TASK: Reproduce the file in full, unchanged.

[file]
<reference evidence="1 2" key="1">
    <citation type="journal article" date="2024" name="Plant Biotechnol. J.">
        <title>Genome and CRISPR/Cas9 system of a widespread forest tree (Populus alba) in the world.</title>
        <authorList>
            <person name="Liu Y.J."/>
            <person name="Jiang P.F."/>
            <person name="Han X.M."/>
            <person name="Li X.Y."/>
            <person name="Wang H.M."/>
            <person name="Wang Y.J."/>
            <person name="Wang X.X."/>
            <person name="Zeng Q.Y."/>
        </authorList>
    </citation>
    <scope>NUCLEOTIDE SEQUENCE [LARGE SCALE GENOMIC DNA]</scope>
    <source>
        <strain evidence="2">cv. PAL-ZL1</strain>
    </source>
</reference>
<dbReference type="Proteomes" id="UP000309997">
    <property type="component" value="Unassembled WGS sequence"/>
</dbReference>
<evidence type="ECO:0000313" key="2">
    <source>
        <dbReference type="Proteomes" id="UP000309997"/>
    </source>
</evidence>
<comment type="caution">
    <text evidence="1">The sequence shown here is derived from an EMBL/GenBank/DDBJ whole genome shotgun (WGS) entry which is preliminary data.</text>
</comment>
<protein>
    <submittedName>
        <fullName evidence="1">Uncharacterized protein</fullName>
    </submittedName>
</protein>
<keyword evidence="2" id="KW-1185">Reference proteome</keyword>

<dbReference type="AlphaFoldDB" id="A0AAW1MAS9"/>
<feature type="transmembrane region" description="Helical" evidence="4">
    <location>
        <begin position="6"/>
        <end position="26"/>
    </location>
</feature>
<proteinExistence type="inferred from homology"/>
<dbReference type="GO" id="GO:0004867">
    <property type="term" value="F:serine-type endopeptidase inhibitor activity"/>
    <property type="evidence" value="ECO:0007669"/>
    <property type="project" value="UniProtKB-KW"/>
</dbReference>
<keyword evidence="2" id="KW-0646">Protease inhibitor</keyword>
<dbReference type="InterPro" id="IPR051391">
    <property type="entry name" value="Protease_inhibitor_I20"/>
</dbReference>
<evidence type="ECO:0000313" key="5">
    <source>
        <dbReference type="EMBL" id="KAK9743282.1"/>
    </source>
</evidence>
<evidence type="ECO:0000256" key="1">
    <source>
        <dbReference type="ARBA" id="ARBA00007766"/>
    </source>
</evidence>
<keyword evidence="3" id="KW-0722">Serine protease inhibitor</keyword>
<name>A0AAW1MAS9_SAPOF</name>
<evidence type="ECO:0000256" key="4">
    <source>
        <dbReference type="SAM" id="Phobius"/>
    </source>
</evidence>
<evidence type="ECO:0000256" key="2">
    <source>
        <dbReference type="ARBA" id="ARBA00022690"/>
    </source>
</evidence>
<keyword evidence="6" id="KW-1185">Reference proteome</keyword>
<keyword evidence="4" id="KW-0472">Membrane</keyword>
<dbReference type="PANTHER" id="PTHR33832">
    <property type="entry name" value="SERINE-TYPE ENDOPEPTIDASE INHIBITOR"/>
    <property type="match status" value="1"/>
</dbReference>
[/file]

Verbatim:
<reference evidence="1 2" key="1">
    <citation type="journal article" date="2024" name="Plant Biotechnol. J.">
        <title>Genome and CRISPR/Cas9 system of a widespread forest tree (Populus alba) in the world.</title>
        <authorList>
            <person name="Liu Y.J."/>
            <person name="Jiang P.F."/>
            <person name="Han X.M."/>
            <person name="Li X.Y."/>
            <person name="Wang H.M."/>
            <person name="Wang Y.J."/>
            <person name="Wang X.X."/>
            <person name="Zeng Q.Y."/>
        </authorList>
    </citation>
    <scope>NUCLEOTIDE SEQUENCE [LARGE SCALE GENOMIC DNA]</scope>
    <source>
        <strain evidence="2">cv. PAL-ZL1</strain>
    </source>
</reference>
<dbReference type="Proteomes" id="UP000309997">
    <property type="component" value="Unassembled WGS sequence"/>
</dbReference>
<evidence type="ECO:0000313" key="2">
    <source>
        <dbReference type="Proteomes" id="UP000309997"/>
    </source>
</evidence>
<comment type="caution">
    <text evidence="1">The sequence shown here is derived from an EMBL/GenBank/DDBJ whole genome shotgun (WGS) entry which is preliminary data.</text>
</comment>
<protein>
    <submittedName>
        <fullName evidence="1">Uncharacterized protein</fullName>
    </submittedName>
</protein>
<keyword evidence="2" id="KW-1185">Reference proteome</keyword>

<dbReference type="AlphaFoldDB" id="A0AAW1MAS9"/>
<feature type="transmembrane region" description="Helical" evidence="4">
    <location>
        <begin position="6"/>
        <end position="26"/>
    </location>
</feature>
<proteinExistence type="inferred from homology"/>
<dbReference type="GO" id="GO:0004867">
    <property type="term" value="F:serine-type endopeptidase inhibitor activity"/>
    <property type="evidence" value="ECO:0007669"/>
    <property type="project" value="UniProtKB-KW"/>
</dbReference>
<keyword evidence="2" id="KW-0646">Protease inhibitor</keyword>
<dbReference type="InterPro" id="IPR051391">
    <property type="entry name" value="Protease_inhibitor_I20"/>
</dbReference>
<evidence type="ECO:0000313" key="5">
    <source>
        <dbReference type="EMBL" id="KAK9743282.1"/>
    </source>
</evidence>
<evidence type="ECO:0000256" key="1">
    <source>
        <dbReference type="ARBA" id="ARBA00007766"/>
    </source>
</evidence>
<keyword evidence="3" id="KW-0722">Serine protease inhibitor</keyword>
<name>A0AAW1MAS9_SAPOF</name>
<evidence type="ECO:0000256" key="4">
    <source>
        <dbReference type="SAM" id="Phobius"/>
    </source>
</evidence>
<evidence type="ECO:0000256" key="2">
    <source>
        <dbReference type="ARBA" id="ARBA00022690"/>
    </source>
</evidence>
<keyword evidence="6" id="KW-1185">Reference proteome</keyword>
<keyword evidence="4" id="KW-0472">Membrane</keyword>
<dbReference type="PANTHER" id="PTHR33832">
    <property type="entry name" value="SERINE-TYPE ENDOPEPTIDASE INHIBITOR"/>
    <property type="match status" value="1"/>
</dbReference>